Time-dependent variation in coronary flow velocity reserve induced by adenosine triphosphate: comparison to low-dose dipyridamole
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Measuring the coronary flow velocity reserve (CFVR) by transthoracic Doppler echocardiography (TTDE) has been widely performed using adenosine. Although adenosine infusion is known to induce transient variation of hyperemia, the timing to measure the CFVR has not been well addressed. Therefore, we aimed to clarify the difference between the peak CFVR and at 2 min following adenosine triphosphate (ATP) infusion compared to the CFVR after low-dose dipyridamole infusion.
Methods and results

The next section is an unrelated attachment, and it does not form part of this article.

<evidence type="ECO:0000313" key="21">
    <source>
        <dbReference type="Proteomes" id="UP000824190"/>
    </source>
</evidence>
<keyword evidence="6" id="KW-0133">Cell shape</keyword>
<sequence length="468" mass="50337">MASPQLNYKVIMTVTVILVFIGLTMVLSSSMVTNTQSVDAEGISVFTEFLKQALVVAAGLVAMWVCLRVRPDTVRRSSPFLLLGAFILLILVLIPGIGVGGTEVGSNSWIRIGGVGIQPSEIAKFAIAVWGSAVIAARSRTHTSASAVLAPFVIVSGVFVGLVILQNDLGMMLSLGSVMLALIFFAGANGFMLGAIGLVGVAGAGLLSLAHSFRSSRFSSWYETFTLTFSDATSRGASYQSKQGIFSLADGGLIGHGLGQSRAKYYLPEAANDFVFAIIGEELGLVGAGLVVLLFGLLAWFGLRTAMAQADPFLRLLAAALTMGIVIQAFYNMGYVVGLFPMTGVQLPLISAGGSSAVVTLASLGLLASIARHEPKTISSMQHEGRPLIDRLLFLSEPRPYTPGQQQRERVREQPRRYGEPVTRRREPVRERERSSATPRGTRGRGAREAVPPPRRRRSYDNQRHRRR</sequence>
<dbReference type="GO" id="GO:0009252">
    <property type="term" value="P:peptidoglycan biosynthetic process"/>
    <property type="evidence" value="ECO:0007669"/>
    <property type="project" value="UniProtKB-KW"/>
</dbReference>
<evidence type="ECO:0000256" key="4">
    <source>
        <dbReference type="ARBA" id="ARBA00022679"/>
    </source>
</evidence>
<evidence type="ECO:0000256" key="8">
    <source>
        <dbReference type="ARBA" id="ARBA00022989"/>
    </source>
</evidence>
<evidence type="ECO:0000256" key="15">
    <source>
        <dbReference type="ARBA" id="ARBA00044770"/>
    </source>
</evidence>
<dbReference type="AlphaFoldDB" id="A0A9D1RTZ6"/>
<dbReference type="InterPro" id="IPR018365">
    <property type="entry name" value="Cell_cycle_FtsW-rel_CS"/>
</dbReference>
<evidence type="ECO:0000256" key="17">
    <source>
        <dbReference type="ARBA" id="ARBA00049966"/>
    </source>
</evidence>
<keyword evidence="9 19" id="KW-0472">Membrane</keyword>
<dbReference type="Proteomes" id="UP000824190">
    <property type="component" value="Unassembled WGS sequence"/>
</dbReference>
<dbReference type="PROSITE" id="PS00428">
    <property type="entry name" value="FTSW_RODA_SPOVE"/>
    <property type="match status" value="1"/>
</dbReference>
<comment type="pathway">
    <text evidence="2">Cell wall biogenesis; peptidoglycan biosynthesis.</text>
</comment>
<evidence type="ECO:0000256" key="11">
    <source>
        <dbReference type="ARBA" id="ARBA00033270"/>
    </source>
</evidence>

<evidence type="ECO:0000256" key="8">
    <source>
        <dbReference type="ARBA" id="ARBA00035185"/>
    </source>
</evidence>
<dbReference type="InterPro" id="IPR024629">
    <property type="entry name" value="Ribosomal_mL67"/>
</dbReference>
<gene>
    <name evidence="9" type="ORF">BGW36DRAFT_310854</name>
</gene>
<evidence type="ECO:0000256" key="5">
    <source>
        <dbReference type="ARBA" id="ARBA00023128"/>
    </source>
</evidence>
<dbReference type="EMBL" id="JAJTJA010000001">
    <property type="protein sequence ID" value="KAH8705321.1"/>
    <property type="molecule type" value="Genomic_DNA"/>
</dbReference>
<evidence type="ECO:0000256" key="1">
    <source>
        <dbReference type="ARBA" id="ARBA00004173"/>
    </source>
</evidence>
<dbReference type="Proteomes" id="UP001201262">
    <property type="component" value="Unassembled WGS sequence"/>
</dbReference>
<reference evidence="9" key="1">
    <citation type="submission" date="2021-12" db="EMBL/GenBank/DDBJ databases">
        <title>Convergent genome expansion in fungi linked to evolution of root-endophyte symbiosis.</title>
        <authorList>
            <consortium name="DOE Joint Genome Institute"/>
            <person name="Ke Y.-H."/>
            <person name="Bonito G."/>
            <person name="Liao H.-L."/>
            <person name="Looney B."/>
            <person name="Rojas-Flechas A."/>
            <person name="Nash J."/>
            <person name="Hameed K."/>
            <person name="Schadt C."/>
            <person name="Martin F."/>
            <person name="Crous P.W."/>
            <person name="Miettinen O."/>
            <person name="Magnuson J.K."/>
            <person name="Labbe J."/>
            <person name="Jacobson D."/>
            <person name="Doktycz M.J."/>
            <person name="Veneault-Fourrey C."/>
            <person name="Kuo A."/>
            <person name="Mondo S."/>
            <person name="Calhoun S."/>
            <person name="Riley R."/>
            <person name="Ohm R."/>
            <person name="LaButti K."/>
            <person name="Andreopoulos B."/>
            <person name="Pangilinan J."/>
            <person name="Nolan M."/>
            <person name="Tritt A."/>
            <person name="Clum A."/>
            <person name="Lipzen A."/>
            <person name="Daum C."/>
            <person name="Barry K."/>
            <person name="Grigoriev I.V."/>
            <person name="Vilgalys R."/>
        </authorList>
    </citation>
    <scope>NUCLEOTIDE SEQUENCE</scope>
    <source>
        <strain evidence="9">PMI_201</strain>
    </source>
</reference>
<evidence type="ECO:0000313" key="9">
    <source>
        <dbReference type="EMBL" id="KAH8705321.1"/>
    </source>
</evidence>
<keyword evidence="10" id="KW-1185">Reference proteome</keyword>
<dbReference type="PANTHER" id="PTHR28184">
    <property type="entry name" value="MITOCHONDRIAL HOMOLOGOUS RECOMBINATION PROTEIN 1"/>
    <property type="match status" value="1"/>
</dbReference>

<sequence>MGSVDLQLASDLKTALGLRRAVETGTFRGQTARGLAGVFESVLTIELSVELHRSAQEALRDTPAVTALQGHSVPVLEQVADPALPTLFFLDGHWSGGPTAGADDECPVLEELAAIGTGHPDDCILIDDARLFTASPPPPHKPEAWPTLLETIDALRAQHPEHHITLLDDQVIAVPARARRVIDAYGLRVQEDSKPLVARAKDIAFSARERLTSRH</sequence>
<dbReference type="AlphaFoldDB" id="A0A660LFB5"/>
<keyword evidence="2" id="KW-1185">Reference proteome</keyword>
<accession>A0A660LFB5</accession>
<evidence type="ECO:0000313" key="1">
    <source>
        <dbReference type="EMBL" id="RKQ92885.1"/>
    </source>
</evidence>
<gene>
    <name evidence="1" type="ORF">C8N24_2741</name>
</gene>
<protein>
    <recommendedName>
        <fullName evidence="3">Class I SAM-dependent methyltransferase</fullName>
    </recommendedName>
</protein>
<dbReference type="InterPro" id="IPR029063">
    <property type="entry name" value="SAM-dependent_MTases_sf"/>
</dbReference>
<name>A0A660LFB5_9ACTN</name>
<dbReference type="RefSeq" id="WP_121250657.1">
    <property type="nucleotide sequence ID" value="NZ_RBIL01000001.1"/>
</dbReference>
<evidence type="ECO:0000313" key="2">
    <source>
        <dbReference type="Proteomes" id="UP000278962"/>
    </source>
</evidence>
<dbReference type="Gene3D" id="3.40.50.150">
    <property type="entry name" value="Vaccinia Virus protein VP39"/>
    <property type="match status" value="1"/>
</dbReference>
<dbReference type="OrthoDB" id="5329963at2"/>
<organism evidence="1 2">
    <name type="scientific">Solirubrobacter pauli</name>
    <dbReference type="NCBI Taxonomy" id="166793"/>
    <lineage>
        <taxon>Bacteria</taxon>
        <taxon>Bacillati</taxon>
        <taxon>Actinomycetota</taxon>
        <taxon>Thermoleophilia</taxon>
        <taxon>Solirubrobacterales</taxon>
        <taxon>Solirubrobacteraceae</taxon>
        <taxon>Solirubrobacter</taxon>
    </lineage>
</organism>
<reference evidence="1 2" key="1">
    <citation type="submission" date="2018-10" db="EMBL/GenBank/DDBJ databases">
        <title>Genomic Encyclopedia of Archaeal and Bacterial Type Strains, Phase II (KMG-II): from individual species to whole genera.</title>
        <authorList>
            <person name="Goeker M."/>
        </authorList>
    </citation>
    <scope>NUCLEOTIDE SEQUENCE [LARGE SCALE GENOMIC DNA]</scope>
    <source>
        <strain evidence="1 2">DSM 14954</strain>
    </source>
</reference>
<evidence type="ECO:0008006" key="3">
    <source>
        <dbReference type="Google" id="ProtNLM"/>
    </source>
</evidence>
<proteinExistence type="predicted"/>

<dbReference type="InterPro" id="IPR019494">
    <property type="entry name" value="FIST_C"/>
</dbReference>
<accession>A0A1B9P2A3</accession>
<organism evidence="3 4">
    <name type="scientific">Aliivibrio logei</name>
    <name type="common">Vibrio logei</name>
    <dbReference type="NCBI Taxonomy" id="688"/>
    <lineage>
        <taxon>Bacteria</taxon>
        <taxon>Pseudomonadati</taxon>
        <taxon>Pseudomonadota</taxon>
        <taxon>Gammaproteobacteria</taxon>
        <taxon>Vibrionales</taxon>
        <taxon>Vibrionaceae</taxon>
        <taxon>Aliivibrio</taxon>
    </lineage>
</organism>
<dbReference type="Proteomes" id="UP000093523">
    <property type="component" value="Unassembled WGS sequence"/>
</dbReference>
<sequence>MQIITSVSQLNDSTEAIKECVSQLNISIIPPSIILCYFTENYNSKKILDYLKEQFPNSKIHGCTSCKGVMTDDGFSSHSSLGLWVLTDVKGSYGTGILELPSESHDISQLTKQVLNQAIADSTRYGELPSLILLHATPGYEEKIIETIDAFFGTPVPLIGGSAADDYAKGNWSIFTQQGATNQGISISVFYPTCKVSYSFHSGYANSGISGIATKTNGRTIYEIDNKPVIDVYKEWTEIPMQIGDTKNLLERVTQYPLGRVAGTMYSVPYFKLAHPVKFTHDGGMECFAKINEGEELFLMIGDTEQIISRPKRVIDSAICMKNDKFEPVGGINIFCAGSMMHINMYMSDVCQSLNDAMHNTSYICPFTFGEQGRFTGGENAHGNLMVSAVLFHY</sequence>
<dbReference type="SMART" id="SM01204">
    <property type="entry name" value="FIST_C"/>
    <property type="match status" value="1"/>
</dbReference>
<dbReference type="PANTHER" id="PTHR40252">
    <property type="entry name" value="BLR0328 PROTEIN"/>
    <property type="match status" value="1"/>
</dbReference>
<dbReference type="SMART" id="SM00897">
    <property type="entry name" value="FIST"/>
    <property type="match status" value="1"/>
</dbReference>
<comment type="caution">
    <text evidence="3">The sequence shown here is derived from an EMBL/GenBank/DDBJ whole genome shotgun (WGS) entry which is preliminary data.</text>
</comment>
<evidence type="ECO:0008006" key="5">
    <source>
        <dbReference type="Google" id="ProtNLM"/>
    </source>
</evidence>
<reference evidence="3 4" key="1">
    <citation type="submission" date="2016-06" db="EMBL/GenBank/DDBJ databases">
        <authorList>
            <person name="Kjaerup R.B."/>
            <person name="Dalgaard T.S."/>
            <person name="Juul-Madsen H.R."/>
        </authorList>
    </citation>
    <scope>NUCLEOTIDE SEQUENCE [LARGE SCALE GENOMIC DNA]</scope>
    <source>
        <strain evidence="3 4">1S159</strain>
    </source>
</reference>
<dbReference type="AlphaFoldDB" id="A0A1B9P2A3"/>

A total of 26 patients with coronary artery diseases underwent TTDE. The coronary flow velocity (CFV) of the left anterior descending artery (LAD) was monitored during ATP infusion at 0.14 mg/kg/min. The CFVR was measured both at the first peak and at 2 min following ATP infusion, and after dipyridamole infusion at 0.56 mg/kg/min for 4 min. The first peak of hyperemia occurred 63.7 ± 8 s after starting ATP infusion. The value of the peak CFVR was significantly higher than the CFVR at 2 min following ATP stress, which was equivalent to the CFVR after dipyridamole infusion (2.30 ± 0.92, 1.83 ± 0.77, and 1.70 ± 0.68, respectively, P < 0.001). Applying a cut-off value of 2.0 to predict angiographic LAD stenosis, the CFVR at 2 min following ATP stress was significantly correlated to the angiographic findings. However, the peak CFVR after ATP infusion did not correlate with the angiographic findings.
During ATP infusion, the peak CFVR was significantly higher than the CFVR at 2 min, which was equivalent to the CFVR after low-dose dipyridamole. This finding should be considered for the standardization of CFVR measurements.